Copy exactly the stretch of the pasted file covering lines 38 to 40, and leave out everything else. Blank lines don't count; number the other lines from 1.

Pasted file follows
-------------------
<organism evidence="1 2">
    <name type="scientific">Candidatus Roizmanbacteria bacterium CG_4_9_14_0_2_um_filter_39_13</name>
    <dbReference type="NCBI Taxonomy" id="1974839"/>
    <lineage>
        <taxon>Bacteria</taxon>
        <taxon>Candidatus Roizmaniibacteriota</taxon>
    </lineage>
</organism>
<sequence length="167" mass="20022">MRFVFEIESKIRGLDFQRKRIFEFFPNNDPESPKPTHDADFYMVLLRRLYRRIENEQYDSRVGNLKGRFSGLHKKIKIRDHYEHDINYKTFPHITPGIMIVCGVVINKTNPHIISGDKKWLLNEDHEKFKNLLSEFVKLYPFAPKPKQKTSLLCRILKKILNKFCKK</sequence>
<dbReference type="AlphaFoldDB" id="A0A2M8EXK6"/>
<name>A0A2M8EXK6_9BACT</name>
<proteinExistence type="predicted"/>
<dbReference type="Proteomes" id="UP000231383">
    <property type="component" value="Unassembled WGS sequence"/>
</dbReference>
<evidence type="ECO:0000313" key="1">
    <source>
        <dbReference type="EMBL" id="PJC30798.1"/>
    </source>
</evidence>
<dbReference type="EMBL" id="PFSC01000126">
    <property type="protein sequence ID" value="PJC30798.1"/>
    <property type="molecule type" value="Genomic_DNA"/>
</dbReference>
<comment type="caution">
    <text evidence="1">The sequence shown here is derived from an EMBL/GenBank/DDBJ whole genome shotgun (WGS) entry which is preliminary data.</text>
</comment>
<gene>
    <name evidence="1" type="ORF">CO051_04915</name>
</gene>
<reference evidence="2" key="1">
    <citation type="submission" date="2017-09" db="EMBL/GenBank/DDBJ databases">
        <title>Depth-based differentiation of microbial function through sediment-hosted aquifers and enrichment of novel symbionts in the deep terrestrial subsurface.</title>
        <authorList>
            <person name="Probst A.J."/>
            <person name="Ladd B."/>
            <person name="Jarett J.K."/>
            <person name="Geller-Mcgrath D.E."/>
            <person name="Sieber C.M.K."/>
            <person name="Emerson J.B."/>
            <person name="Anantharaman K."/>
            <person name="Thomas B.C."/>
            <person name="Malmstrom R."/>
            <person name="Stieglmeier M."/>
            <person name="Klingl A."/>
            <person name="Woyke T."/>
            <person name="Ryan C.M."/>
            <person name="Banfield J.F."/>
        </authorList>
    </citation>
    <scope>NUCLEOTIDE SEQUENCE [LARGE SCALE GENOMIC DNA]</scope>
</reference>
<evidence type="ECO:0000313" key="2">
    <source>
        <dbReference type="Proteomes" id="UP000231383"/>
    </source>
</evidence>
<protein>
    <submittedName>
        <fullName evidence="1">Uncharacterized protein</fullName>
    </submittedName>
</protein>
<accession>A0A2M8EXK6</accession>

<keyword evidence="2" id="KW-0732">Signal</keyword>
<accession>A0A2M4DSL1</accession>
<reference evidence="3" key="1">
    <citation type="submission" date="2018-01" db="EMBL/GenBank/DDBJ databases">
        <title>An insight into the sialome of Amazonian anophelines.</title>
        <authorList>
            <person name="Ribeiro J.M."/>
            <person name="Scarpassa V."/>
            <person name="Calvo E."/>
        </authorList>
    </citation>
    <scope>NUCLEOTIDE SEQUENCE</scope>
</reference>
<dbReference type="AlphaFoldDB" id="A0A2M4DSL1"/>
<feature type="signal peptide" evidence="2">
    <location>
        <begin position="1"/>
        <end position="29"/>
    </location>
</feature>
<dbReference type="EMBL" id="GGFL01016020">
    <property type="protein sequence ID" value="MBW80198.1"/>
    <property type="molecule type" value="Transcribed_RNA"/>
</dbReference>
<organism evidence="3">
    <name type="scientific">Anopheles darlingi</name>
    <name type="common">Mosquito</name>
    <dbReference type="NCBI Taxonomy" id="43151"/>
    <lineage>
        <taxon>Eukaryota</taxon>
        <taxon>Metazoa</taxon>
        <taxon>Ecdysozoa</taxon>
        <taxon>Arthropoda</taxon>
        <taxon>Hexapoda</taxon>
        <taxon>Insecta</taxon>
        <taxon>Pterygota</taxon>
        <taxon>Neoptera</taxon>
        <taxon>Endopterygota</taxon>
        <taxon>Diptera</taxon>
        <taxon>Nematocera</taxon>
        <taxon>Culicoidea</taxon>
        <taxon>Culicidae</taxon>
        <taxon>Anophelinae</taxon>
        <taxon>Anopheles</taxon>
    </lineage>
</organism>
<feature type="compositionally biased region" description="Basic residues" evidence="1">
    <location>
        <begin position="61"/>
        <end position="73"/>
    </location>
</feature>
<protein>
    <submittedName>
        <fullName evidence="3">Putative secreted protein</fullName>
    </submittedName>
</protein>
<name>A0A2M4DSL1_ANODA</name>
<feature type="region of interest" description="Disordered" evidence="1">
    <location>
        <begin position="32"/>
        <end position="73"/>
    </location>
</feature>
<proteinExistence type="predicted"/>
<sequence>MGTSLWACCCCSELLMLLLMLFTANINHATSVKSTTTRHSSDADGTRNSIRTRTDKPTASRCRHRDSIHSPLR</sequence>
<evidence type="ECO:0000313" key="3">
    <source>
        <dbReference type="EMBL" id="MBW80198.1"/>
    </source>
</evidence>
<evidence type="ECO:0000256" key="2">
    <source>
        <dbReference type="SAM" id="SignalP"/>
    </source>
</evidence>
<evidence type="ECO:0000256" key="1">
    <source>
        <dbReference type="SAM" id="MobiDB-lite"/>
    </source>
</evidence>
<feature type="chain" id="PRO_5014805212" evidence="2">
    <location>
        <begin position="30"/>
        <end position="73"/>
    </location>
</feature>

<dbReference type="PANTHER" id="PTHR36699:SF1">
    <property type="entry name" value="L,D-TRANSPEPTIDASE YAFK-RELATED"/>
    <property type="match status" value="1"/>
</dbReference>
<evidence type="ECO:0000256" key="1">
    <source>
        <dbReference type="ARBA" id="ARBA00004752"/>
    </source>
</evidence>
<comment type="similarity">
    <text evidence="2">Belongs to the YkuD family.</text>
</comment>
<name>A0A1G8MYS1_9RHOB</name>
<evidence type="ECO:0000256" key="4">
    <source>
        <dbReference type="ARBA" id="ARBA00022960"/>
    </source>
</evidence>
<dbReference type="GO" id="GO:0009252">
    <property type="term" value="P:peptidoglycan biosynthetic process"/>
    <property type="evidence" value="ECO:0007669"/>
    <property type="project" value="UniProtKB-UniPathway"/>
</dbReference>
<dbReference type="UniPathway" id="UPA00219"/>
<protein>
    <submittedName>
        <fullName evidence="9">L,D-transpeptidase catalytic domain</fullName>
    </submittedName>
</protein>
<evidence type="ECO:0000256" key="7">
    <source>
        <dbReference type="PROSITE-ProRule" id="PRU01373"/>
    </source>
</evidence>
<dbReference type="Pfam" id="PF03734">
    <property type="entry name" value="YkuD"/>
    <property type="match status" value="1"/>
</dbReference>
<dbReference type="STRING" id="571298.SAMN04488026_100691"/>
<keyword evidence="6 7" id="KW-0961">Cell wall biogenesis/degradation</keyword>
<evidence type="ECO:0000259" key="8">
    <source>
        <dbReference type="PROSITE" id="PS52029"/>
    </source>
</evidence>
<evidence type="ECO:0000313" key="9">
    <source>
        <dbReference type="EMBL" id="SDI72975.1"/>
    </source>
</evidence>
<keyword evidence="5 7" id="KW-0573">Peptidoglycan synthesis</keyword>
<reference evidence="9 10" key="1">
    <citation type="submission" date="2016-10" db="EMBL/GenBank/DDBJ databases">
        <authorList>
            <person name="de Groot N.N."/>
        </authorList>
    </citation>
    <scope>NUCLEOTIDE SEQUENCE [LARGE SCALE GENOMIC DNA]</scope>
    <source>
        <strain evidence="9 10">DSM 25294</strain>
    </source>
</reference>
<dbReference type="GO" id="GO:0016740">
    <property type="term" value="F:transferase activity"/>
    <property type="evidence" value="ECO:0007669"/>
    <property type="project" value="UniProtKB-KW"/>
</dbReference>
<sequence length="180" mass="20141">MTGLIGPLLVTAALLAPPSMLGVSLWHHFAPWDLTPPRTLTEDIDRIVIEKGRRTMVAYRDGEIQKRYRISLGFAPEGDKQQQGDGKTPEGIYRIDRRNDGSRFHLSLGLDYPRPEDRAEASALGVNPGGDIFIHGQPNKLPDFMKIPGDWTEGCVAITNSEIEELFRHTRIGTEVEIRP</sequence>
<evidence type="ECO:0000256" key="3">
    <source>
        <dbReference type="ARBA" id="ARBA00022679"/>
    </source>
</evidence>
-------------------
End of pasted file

            <person name="Geller-Mcgrath D.E."/>
            <person name="Sieber C.M.K."/>
            <person name="Emerson J.B."/>